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Asylum and Immigration (Treatment of Claimants, etc.) Act 2004 (Remedial) Order 2011

Volume 527: debated on Thursday 28 April 2011

The Asylum and Immigration (Treatment of Claimants, etc.) Act 2004 (Remedial) Order 2011 and consequential amendments to the Registration of Marriage Regulations 1986, the Registration of Marriages (Welsh Language) Regulations 1999 and the Civil Partnership (Registration Provision) Regulations 2005 were made on 25 April and will come into force on 9 May 2011. Copies of the remedial order and regulations will be available from in due course.

The remedial order will have the effect of removing the certificate of approval scheme which the UK courts found incompatible with the European convention on human rights (ECHR). From 9 May, those persons subject to immigration control wishing to give notice of marriage or civil partnership will no longer be required to demonstrate that they have an entry clearance granted for the purpose of marriage or registering civil partnership; a certificate of approval from the Home Office; or settled status in the UK.

Tackling sham marriage abuse remains a priority. Building on success over the last year, which has resulted in 155 arrests, the UK Border Agency will continue to investigate suspected abuse and, where possible, disrupt marriages before they take place. The UK Border Agency is also working closely with the three General Register Offices and partners such as the Anglican Church to look at ways in which the problem of sham marriages can be addressed.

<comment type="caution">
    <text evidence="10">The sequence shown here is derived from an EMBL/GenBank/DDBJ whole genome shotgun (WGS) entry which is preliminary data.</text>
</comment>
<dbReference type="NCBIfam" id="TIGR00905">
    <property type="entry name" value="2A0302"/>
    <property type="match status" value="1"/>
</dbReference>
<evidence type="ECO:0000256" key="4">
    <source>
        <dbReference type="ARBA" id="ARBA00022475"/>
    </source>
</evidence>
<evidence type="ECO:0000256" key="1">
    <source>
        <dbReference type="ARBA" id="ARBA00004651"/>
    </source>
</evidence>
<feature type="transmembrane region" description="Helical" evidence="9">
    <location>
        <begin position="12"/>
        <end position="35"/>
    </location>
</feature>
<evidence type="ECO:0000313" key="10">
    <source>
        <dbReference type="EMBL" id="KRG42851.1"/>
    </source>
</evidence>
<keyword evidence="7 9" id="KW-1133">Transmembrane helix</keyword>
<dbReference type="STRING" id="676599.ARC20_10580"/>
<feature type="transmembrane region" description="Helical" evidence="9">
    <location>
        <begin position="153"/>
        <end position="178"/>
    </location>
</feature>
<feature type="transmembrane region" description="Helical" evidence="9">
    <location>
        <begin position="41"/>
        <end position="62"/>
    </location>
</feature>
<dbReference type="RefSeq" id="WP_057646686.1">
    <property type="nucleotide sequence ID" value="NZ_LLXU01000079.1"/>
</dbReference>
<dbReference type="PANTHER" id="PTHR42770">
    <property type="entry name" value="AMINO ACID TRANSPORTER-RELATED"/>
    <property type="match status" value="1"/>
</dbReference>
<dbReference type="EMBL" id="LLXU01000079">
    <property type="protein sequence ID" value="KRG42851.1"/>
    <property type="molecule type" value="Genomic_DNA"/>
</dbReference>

The requirement for a person subject to immigration control to give notice of marriage or civil partnership at a designated register office will remain unchanged. This requirement allows the UK Border Agency to focus enforcement action on specific register offices.

As part of our reform of the immigration system, the Government intend to consult later in the year on family migration, including measures to tackle sham marriages and other abuse, promote integration and reduce burdens on the taxpayer.